Want to live longer? Consider looking on the bright side

Optimism may increase a person’s life span by 11 to 15 percent

If you need help looking on the bright side, researchers may have found proof behind the power of positive thinking. Decades of research suggest that seeing the glass half full or half empty may be an indicator of our chances of living beyond the age of 85.

A recent study finds that optimism may increase a person’s life span by 11% to 15%, according to the Boston University School of Medicine and the Harvard T.H. Chan School of Public Health. The study’s participants also showed a 50% to 70% boost in achieving what they deem as “exceptional longevity” — defined by living to the age of 85 or beyond — through one’s optimistic outlook.

The link to a more positive mindset was discovered in both sexes, after researchers divided groups based on levels of optimism — highest, lowest and in-between — while examining their mortality statistics.

In addition, researchers found that reaching exceptional longevity is “independent of socioeconomic status, health conditions, depression, social integration and health behaviors like smoking, diet or alcohol use.”

Positive thinking doesn’t just boost mental health, researchers say, it may also help lead to better cardiovascular health and a higher survival rate for those diagnosed with cancer and other health benefits.

The Mayo Clinic says positive thinking may also:

  • Lower rates of depression;
  • Build a greater resistance to the common cold;
  • Better psychological and physical well-being; and
  • Help you develop coping skills during hardships and times of stress.

One prevailing theory behind these benefits is that optimistic people may be more motivated to maintain healthier habits — like exercising more and smoking less. It may also help regulate their emotions and behaviors with resiliency.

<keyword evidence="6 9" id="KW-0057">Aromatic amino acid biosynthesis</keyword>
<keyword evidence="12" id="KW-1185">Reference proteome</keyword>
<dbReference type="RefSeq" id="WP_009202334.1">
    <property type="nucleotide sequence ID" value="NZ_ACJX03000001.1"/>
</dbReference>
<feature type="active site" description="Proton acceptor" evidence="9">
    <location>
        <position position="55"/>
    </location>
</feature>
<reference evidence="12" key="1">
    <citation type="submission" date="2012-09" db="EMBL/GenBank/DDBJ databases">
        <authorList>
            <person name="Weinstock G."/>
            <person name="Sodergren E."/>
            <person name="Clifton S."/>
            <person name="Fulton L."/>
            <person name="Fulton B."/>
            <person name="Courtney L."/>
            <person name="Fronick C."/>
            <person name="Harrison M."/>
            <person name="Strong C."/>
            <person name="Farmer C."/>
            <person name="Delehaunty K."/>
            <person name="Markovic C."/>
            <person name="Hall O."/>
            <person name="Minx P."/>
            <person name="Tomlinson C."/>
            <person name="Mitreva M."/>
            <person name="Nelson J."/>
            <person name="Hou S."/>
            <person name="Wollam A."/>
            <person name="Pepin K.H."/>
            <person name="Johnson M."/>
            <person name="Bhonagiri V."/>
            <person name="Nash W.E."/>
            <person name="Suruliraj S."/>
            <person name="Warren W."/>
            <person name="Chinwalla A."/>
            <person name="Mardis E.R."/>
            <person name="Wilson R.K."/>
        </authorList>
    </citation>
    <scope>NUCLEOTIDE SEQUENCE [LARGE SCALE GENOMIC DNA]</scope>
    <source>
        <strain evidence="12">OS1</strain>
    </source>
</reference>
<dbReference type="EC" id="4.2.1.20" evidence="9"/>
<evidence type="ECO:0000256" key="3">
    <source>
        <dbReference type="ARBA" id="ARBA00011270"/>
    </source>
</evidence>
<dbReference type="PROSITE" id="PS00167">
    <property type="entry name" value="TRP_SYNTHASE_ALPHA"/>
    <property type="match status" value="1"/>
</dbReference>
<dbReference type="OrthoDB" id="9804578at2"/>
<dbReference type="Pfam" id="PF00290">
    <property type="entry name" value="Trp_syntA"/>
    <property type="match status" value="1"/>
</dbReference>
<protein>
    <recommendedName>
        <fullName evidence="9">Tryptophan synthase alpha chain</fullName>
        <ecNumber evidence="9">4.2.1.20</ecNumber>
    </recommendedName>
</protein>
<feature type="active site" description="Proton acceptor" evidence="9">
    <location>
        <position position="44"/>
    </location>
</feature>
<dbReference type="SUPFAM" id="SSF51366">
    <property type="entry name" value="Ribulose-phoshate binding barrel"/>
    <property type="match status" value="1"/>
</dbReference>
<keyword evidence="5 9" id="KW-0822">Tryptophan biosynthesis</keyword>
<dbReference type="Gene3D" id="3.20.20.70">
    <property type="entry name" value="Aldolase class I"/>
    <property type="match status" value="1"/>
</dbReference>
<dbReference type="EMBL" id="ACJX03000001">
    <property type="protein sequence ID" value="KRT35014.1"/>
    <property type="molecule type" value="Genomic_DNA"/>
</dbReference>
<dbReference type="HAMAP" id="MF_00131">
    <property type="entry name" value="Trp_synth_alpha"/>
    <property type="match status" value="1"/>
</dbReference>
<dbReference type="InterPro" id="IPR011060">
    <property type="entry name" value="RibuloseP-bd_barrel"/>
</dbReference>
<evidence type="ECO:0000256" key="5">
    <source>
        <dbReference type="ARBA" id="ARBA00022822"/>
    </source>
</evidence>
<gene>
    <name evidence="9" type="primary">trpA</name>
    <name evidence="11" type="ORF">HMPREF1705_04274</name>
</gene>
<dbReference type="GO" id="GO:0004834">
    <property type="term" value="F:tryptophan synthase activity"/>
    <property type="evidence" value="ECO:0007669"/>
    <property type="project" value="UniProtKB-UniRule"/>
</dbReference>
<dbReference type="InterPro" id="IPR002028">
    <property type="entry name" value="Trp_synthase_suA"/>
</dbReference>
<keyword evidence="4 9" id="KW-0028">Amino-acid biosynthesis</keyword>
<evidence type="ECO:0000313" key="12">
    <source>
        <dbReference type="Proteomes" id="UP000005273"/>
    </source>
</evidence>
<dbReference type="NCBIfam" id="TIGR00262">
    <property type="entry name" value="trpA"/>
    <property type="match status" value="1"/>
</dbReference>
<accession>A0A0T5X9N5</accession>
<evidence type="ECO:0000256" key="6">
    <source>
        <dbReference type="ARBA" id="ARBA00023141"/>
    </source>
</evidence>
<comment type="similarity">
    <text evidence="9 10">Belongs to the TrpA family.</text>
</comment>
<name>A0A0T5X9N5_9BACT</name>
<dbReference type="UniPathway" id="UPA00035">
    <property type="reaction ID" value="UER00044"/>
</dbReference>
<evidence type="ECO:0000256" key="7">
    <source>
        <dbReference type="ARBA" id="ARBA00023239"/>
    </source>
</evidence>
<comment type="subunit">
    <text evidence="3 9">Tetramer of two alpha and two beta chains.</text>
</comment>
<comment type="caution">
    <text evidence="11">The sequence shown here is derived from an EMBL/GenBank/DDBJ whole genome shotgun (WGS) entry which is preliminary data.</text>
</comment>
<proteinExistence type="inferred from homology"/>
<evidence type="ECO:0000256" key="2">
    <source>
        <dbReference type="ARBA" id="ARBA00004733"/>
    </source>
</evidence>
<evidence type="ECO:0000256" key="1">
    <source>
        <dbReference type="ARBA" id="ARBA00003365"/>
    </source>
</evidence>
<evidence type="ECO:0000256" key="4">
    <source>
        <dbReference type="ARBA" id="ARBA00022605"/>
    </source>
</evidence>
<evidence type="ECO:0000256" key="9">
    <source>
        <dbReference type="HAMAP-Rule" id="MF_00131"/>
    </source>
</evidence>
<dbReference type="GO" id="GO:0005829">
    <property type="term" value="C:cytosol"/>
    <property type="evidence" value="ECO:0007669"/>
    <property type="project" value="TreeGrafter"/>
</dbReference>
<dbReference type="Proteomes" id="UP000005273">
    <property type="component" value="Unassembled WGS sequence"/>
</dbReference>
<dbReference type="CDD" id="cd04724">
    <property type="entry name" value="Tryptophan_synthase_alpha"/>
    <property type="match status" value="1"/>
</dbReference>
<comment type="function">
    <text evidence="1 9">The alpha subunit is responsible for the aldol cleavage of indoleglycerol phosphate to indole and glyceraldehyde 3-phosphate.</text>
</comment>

If you’re not an overly sunny person, don’t fret. Research-backed recommendations show how to help you boost your positivity and re-wire your brain. Some of the ideas include:

  • Accentuate the positive: Try making positive affirmations and keep positive thoughts at the forefront of your mind.
  • Stop comparing: If you find yourself in a rabbit hole of comparison on social media, put your phone down and remember that each person has unique value to share.
  • Eliminate the negative: It’s easy to fall into a negative spiral of thinking. Do something to short-circuit that train of thought. This could include grabbing your favorite book, exercising, listening to music or calling a friend.
  • Self-care: Show yourself some love through a healthy diet, frequent exercise and a good night’s sleep to improve physical and mental health. And, consider giving mindfulness a shot. The practice of focusing on the present moment may have a powerful impact on your outlook.
  • Learn: Challenge your mind to learn something new each day to give your brain a boost.
  • Spiritual care: Center yourself by exploring your own beliefs about the meaning and purpose of life through the philosophical or religious ideas.
  • Act locally: Volunteering can make an immediate positive change to lift your spirits. Try volunteering somewhere meaningful to you. Whether it’s donating clothes and household items, cleaning up a neighborhood or road, or helping at a school or senior center, consider random acts of kindness to bring joy to others.

If you are feeling a little gloomy, know that science shows the power of putting optimism to practice, a pursuit that may hold lifelong rewards.

 

Categories: Human Resources